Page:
Our PTO v PTA FAQs: http://www.ptotoday.com/pto-today-articles/article/480-pto-vs-pta-faqs

Our PTO v PTA Message Board: http://www.ptotoday.com/boards/pto-v-pta/

If you have further questions or if we can be of help, definitely contact us at customercare@ptotoday or 800-644-3561 ext. 208.

One key note: more than 75% of the K-8 parent-teacher groups in the country are actually independent PTOs, so the change you're considering is fairly common.
# Samantha 2008-05-01 19:37
Our parents group is unsure about PTO vs. PTA. We are trying to start a Special Needs parent group but don't want to do a SEPTA just because our town is traditionally PTA. Are there Special Education PTO's out there?
# Tim Sullivan from PTO Today 2008-05-02 10:48
Sure -- you can start a special education PTO. Definitely happens. On the organizational side, no difference between a SEPTO and a PTO. Both can be and are independent. All about your goals and which model works for you.
# brandi 2008-05-23 11:58
Did anyone every get a pro vs con list? Our school is thinking about switching to a PTO. We tried this past year to get someone from PTA to come and do a class for us but could not get anyone to come down and thr group is tired of paying the dues and not getting any help like this. I would love to get a copy of the pro vs con list to present at our next meeting. Thanks.
# Kathryn Lagden from PTO Today 2008-05-23 14:54
Hi Brandi - I just checked in with our editorial folks and the pro/con list is in the works but won't be ready for a few weeks.

Have you checked out the PTO v PTA FAQ? Could be a good handout for your meeting - http://www.ptotoday.com/pto-today-articles/article/480-pto-vs-pta-faqs

This discussion thread is also good - http://www.ptotoday.com/boards/pto-v-pta/11718-how-switch-pta-pto.html
# Kelly 2008-05-28 21:35
I find it quite odd that I posted a message yesterday, which is now not viewable. The message pointed out the fact that a PTA is non profit, membership dues is spent on developing tools and programs for youth which are then distributed to individual groups at no cost.

PTO Today on the other hand is one of the fastest growing private businesses in the US, hence the monies collected selling software and services is resulting in profits for a private business.

I asked for clarification as to whether or not my research was correct. I also stated both PTO's and PTA's are worth the investment, I just wish it wasn't the intent to mislead the volunteering parents about the real truth behind the issue. I do realize it is an individual groups decision to purchase the tools.

The art of marketing is a wonderful plan.
# Tim Sullivan 2008-05-29 01:32
Ummm... Kelly, I think you may be looking for ghosts where they aren't. No intent to mislead -- your comment wasn't actually posted to this article. It was posted here: http://www.ptotoday.com/pto-today-articles/article/465-just-say-no-to-dues ... and that's where I responded.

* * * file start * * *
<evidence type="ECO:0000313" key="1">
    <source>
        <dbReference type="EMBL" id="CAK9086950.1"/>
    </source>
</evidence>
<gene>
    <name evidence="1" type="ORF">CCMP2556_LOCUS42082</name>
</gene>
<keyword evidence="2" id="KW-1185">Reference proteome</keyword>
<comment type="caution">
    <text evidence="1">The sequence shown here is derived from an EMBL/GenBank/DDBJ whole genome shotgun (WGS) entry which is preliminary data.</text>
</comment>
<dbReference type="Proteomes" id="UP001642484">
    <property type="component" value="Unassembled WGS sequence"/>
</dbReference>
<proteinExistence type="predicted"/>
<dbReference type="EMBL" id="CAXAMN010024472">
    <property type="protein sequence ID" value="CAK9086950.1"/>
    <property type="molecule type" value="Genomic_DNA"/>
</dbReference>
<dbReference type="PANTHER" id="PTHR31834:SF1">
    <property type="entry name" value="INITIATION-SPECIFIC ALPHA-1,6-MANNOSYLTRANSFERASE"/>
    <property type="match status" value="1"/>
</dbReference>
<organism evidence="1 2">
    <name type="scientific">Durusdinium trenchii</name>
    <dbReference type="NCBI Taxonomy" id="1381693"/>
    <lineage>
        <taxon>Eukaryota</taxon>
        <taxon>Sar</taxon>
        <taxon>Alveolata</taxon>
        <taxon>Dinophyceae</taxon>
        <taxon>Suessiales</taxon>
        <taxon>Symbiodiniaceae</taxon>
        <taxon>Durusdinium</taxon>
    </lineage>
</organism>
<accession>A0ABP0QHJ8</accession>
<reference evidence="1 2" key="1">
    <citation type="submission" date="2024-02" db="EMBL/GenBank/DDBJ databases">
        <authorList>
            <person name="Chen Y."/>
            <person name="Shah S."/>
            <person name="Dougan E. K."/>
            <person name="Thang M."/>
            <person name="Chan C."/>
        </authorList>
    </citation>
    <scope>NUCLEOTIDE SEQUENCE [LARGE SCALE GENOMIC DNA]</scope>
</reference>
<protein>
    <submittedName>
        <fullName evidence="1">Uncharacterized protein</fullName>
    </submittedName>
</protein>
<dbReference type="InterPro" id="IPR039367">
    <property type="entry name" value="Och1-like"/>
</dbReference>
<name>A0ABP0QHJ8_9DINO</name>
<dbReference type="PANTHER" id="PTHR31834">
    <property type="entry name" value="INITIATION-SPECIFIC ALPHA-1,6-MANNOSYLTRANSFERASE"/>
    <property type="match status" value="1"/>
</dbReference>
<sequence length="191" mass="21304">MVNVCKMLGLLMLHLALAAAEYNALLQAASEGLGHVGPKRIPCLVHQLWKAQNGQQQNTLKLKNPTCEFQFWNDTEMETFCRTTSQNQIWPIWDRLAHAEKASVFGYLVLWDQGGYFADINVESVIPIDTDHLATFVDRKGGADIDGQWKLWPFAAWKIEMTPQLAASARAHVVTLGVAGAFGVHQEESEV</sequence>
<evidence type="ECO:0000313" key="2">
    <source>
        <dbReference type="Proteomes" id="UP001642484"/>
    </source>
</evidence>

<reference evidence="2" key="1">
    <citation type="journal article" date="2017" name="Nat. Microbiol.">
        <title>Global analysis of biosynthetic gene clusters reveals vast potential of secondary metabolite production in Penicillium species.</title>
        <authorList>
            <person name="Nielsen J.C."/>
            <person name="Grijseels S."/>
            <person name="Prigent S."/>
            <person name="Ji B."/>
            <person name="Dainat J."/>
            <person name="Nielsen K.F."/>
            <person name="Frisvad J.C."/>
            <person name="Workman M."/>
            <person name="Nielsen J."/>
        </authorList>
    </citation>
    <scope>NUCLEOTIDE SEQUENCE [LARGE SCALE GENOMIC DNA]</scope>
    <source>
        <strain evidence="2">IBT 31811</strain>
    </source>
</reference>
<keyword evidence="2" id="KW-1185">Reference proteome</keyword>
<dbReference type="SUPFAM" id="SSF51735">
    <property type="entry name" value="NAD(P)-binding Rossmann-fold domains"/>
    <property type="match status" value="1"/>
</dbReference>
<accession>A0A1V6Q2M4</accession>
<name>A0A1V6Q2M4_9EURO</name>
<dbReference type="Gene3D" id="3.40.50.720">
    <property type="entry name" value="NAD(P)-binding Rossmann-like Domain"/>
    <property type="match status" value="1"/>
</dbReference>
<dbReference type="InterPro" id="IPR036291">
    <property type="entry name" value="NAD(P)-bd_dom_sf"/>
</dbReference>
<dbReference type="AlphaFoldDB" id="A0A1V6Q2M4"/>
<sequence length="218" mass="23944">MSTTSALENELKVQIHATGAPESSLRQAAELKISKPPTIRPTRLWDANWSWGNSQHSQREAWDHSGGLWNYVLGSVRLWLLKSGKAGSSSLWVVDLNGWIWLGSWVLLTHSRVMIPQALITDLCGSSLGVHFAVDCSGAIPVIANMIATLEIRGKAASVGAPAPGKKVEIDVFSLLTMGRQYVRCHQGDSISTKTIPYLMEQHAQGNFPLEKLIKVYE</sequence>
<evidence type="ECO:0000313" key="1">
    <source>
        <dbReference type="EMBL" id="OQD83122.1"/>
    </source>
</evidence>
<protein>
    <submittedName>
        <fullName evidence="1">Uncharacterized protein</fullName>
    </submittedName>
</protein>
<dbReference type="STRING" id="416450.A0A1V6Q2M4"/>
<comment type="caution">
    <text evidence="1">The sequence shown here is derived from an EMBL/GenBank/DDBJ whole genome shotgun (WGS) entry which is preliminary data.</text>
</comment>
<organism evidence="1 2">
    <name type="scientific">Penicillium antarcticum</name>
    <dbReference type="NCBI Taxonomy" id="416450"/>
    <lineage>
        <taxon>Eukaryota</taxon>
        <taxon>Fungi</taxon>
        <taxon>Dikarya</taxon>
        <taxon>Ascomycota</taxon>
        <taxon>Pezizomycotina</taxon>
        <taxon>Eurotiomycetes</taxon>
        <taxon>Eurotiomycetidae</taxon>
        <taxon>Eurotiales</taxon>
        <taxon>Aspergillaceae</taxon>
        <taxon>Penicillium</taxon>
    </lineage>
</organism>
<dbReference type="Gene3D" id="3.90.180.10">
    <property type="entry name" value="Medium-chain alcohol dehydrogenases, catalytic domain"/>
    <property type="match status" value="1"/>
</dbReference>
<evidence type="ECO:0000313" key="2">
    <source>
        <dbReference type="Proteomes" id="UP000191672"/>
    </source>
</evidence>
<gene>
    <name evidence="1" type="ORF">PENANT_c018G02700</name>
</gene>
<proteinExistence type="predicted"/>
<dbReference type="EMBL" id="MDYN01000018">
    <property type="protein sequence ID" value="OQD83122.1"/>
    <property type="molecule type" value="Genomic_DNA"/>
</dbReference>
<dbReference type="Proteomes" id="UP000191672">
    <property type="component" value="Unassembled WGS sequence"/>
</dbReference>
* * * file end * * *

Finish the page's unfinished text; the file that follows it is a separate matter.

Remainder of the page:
Just to clarify, PTO Today's resources are by-and-large free to PTOs and PTAs. Nearly all (95%) of our resources are supported by advertising, not PTO or PTA dollars.
# Kelly 2008-05-29 08:03
Mr. Sullivan, thank you for your clarification. Again, I commend you for taking an opportunity and running with it. Again, the reality is both organizations are beneficial for youth. I don't see why one would promote the seperation, especially when the big picture isn't actually being shared. You are a for profit , private organization the PTA is not.
# Tim Sullivan from PTO Today 2008-05-29 10:02
I'm still not exactly sure what you are trying to imply. Yes, PTO Today is a (hopefully -- 4 kids and college on the horizon) for-profit company. Just as the company which makes the desks at your school is and the company that sells the textbooks and the company that makes the buses, and Scholastic and Apple Computer....

The good news -- all of our resources are available equally to both PTOs and PTAs. Thousands and thousands of PTAs use our many tools and services, which is awesome.
# Anna 2008-06-25 17:31
It would also be helpful to see the pros and cons of a Foundation. More and more schools now have Foundations or have both a Foundation and a PTO or PTA. Does a PTO need a Foundation if they want to raise money?
# Sue M. 2008-08-15 01:50
Please do not allow yourself to get caught up in the fact that PTO Today is a "for-profit" company. Quite frankly, everyone is in the business to stay in business. The services and tools they provide at a one time $199 annual fee are amazing.

Traditionally, non-profit businesses operate solely off of donations. Do I need to remind you that the National PTA (not to mention what the state takes) receives $1.75 of every membership a PTA has? I'd rather spend $200 a year and get what I know our school wants or needs vs. paying multiple times that and getting a cookie cutter version of what everyone does.

One significant benefit to going the PTO route is you able to personalize the group's plan for your school and your students. And all of the money you raise via memberships stays right in your own bank account!
# Penny Manke 2008-08-23 18:11
To see the difference between PTA and PTQ just go to pta.org. You will see all the free resources for your PTA. Also, the PTA advocates for all children and public schools on a local, state and federal level. There is always someone to turn to for help at the state, national and local levels. PTA provides you with the leadership and structure needed to sustain your group. PTA's are autonomous and usually covered as a 501c3 non profit organization by the National PTA. Check it out for yourself at pta.org.
# Tim Sullivan from PTO Today 2008-08-24 03:36
Hi Penny -

Defintely a good site to go to to check out the PTA. One quibble, however: while the PTA does provide resources, it's not correct to characterize them as "free". The average unit spends more than $1000 in dues in order to be a PTA. And even after that, a good number of the PTA's resources have additional costs associated with them (convention, Schools of Excellence certification, more...). Worth mentioning...